Most people would probably get a root canal than hunt for a new job. Whether a person has been downsized, is changing careers, or just wants to find a better opportunity, hunting for a job can be frustrating and intimidating. And since more than 230,000 people have lost their jobs this year, the competition for employment is likely to be fierce. People who want to increase their odds for getting hired may want to consider finding a career counselor.
What Career Counselors Do
Career counselors can help people evaluate their skills and abilities to find a job that fits their goals and interests. They serve as coaches, teachers, and mentors to people with all different types of job experience. A qualified counselor should be able to assess a client's behaviors and abilities to help direct them to an appropriate position. They also should be good listeners who can communicate well with people who may be dealing with a lot of stress and uncertainty about their job situation – and life in general.
Some career counselors may have a degree in counseling or a related field, but others may have experience in a particular field that gives them the expertise to help others. A master career counselor generally has the highest level of expertise in career counseling and has met other qualifications, such as being licensed by a state board.
Who Should Consider Counseling?
Not everyone looking to change jobs needs to see a career counselor. But people who are not sure where they're headed in their careers and need help focusing may benefit from working with a coach. Workers who are thinking about getting help with their career should ask themselves:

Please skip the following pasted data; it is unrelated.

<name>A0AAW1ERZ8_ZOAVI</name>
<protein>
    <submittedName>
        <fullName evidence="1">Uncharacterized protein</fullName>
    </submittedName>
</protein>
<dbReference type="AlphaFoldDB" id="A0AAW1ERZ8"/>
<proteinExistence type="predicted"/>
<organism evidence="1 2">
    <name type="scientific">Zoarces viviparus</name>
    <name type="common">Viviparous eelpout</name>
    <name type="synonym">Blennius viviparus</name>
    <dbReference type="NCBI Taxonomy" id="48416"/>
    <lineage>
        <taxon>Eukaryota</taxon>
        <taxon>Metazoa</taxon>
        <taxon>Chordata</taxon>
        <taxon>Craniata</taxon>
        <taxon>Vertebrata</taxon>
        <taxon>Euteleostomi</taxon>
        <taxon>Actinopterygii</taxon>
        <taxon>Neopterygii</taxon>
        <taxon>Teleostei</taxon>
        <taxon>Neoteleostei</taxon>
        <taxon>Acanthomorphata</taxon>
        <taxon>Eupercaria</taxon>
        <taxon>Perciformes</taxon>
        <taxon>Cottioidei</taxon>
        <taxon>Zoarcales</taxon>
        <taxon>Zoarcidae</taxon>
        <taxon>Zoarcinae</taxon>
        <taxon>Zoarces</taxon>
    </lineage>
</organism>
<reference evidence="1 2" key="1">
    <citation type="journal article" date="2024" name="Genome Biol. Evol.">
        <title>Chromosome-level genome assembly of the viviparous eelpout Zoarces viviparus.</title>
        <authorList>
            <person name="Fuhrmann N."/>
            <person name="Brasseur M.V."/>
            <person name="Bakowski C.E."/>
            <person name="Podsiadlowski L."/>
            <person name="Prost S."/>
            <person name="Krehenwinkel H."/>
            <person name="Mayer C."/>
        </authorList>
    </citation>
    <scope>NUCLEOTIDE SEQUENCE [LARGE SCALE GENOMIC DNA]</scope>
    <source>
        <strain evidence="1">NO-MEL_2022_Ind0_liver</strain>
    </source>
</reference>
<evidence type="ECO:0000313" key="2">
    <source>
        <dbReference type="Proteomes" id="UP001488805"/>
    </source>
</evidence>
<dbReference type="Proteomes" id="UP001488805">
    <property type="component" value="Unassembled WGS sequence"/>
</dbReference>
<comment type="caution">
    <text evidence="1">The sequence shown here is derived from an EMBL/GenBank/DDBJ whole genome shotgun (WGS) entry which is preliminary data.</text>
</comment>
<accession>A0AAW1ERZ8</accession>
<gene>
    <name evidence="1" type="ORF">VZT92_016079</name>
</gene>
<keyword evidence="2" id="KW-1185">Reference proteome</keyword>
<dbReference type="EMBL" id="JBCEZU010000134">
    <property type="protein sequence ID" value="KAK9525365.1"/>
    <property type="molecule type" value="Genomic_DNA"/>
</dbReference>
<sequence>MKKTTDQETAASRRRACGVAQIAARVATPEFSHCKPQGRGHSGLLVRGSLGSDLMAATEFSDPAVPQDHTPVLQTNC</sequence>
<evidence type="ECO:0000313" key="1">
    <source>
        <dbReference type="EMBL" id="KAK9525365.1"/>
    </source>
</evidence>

1. Am I satisfied with my current job?
2. What do I like or dislike about my current job?
3. How can I improve my current job?
4. Do I have the work-life balance I want?
5. What are my short- and long-term goals for my career?
6. What other jobs can I qualify for with my skills?
Downsized in America
People who have not had to look for a job in many years may be ill-equipped for their search and may be perfect candidates for career counseling. Companies all across America are cutting jobs, forcing many workers to dust off outdated resumes. A qualified counselor can help put together a resume, practice interviewing techniques, administrator assessment tests, or evaluate new career paths. The right coach can help a person evaluate jobs that they've never considered that may allow them to use their current skills.
For people who are looking for a whole new career, a counselor can help them decide whether they have the necessary skills or need to continue their education. Some people may find that the type of work they've been doing has become obsolescent. Many unskilled workers have found themselves forced out of jobs that can be done by a computer or a machine. A good career counselor should listen to workers' needs …